Over the past year or so, I’ve had many conversations with HR professionals about employment branding. Or, more specifically, where and how to begin a brand journey. Often times, the conversations jump to social media and creating a Facebook page or Twitter account. For an organization that has yet to fully understand its brand, talking about social could be a few steps out from the true beginning.
A Guide to Developing Your Brand
Recently, I spent some time with Susan Strayer LaMotte of Exaqueo — a culture and talent strategy consulting firm in Alexandria, Virginia — talking about employer branding and the important role it plays in today’s world. We both agreed that a successful brand strategy is built upon understanding, research and analysis.
Above is the Brand Development Road Map: a visual representation of how an organization might go about developing its employer brand. It takes us from the initial research phase to tactical implementation. Let’s start from the beginning.
From Research to Messaging
Glassdoor’s Will Staney once said, “The future of employment branding is that companies need to understand that employees actually own your brand. Not you.” During the research phase, the goal is find out what your employees think and say about your brand. How can we, as HR marketers, learn what our employees tell their friends about our companies?
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During the research phase, you may want to consider focus groups, analyzing employee opinion surveys, taking a pulse check outside of your organization to learn what non-employees think and/or partnering with a third-party firm to conduct a fully scoped market analysis. From that data, you’ll glean insights that can serve as the basis for your employment value proposition (EVP). Once you’ve established a clear EVP, you can being to understand how to position your brand in the talent market and create compelling messaging that speaks to your audience.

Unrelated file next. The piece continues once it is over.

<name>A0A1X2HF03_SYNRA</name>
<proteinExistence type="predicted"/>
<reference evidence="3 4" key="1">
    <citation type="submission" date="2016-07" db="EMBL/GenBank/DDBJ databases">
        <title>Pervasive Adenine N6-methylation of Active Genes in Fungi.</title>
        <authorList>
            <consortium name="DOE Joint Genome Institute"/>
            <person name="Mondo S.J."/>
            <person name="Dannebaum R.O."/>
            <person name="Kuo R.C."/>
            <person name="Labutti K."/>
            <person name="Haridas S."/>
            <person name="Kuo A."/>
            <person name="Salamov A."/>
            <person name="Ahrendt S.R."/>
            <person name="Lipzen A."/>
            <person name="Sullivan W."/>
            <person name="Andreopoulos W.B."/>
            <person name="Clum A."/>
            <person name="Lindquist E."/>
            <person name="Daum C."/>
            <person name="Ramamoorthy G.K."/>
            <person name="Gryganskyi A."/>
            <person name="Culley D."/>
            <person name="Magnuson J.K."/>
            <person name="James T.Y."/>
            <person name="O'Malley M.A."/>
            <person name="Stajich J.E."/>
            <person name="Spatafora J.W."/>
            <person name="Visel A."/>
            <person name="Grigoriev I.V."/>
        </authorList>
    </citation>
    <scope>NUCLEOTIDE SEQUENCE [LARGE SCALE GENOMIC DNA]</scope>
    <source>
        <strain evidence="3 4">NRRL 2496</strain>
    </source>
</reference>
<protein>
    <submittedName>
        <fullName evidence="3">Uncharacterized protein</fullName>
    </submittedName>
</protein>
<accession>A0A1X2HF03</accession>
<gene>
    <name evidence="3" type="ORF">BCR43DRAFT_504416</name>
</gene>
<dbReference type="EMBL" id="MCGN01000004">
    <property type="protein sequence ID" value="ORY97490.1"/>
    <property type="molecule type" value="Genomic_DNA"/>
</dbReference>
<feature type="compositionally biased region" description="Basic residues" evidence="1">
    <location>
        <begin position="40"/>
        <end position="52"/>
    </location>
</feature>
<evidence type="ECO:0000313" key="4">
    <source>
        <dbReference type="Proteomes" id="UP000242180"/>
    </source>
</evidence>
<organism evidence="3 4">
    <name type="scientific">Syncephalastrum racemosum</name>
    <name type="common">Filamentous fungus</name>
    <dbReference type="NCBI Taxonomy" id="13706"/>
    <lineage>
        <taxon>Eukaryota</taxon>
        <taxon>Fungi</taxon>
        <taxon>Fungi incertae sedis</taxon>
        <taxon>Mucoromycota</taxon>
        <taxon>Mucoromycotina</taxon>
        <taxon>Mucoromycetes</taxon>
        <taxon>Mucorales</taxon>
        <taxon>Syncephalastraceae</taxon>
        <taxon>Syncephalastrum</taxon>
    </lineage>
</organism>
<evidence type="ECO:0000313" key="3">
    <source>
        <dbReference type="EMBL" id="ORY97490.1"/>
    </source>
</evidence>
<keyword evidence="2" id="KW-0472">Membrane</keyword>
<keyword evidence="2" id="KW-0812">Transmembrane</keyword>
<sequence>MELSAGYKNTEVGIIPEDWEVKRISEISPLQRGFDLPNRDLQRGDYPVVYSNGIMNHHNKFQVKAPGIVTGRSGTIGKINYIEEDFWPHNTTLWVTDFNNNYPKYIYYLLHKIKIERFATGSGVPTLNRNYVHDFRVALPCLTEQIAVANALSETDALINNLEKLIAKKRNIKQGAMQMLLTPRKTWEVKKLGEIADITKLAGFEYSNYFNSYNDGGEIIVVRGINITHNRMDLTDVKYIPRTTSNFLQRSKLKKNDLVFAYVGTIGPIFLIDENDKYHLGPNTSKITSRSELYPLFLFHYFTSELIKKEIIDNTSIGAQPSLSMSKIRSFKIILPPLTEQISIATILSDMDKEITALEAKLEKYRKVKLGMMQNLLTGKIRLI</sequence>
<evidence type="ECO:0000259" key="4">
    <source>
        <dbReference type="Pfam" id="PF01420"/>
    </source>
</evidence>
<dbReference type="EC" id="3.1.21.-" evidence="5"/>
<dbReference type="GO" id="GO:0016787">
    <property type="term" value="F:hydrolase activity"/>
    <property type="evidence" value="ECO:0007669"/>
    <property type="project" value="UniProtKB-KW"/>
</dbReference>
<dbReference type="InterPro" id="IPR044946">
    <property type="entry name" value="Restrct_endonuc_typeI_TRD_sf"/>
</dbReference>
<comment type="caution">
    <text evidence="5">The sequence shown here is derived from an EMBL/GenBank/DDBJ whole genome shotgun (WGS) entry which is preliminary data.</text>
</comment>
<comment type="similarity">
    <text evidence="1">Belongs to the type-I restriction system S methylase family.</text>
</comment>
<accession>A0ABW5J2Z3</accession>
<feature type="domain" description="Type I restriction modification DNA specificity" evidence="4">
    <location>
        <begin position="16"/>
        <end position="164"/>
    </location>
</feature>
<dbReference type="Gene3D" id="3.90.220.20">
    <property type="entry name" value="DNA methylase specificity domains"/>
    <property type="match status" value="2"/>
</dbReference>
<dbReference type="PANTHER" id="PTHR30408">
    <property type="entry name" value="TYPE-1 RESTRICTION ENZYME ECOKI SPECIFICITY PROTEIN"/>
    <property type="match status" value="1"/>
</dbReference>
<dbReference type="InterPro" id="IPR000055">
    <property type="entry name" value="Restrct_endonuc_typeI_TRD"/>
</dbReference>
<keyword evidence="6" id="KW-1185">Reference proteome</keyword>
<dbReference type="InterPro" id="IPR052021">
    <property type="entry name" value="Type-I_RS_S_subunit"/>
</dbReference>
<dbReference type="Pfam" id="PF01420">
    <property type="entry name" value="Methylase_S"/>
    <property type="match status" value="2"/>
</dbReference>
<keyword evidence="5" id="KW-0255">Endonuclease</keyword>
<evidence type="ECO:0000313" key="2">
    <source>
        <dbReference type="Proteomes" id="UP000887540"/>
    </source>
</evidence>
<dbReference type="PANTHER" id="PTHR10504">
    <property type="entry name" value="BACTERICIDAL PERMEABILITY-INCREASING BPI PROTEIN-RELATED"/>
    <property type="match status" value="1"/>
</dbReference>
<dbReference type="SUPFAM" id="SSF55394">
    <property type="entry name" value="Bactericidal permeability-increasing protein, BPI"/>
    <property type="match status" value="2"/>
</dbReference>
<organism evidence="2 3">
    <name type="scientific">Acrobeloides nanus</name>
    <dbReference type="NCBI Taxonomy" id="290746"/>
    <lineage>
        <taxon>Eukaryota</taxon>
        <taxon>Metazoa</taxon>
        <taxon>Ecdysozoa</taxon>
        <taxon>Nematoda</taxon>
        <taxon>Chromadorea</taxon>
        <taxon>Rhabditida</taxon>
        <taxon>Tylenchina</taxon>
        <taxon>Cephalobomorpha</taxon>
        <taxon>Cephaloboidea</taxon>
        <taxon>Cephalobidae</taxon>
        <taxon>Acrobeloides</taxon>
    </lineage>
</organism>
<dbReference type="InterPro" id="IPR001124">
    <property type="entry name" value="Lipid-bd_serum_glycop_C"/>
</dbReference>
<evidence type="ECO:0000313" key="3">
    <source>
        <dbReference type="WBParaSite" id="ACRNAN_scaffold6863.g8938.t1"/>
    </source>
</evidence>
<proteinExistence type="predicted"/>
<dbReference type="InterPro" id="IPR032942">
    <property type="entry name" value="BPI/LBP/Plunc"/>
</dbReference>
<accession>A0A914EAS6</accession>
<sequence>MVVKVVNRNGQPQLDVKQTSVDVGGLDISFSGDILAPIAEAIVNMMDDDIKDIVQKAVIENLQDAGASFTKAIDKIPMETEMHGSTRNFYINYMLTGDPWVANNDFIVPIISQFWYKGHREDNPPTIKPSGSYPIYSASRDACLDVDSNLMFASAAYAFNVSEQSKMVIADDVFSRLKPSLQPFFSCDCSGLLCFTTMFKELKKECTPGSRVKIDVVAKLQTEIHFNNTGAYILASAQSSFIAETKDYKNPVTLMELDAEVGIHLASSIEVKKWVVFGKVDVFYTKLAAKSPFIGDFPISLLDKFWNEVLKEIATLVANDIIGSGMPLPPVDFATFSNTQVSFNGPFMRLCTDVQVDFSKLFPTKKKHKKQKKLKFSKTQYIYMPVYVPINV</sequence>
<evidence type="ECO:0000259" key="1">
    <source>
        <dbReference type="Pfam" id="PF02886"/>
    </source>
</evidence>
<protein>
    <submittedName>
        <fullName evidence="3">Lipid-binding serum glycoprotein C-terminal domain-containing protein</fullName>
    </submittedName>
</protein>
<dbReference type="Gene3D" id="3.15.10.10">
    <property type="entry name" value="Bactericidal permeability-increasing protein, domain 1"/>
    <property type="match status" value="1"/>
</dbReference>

Aligning the Internal & External
Part of what we do in employment branding is create a window within our corporate walls that give outsiders an insider’s view. If what we show the outside world differs greatly from the experience inside, we create brand incongruence. As you work toward delivering upon your EVP or brand promise, remember to put forth a concerted effort to create alignment.
Branding Is Creating Awareness of Your Culture
I love this quote from Alan Kennedy, “If every day at work feels like a Friday, then you are doing what you were meant to do.” It sort of sums up my impression of what Stacy Zapar is doing at Zappos: working hard, having fun and wanting to share that with others. Culture becomes one of the key components of a company that employment branding seeks to elevate.
Stay Tuned for More on the Branding Development Roadmap
There’s a lot to discuss when it comes to carefully crafting your employer brand. Creating this Road Map is just a first step in helping the B4J community of readers.
Please check back as we continue the conversations around brand strategies and tactical implementations. Eventually, my goal is to take this one step further by introducing post-development, post-execution measurement and assessment. But those are topics for another time.
What do you think of the development road map? Too simple, too complicated or just right? Let me know in the comments below.
Note from Shannon:
Please do not use the road map image file without express permission from me or Blogging4Jobs. To see a larger version of the roadmap, click here.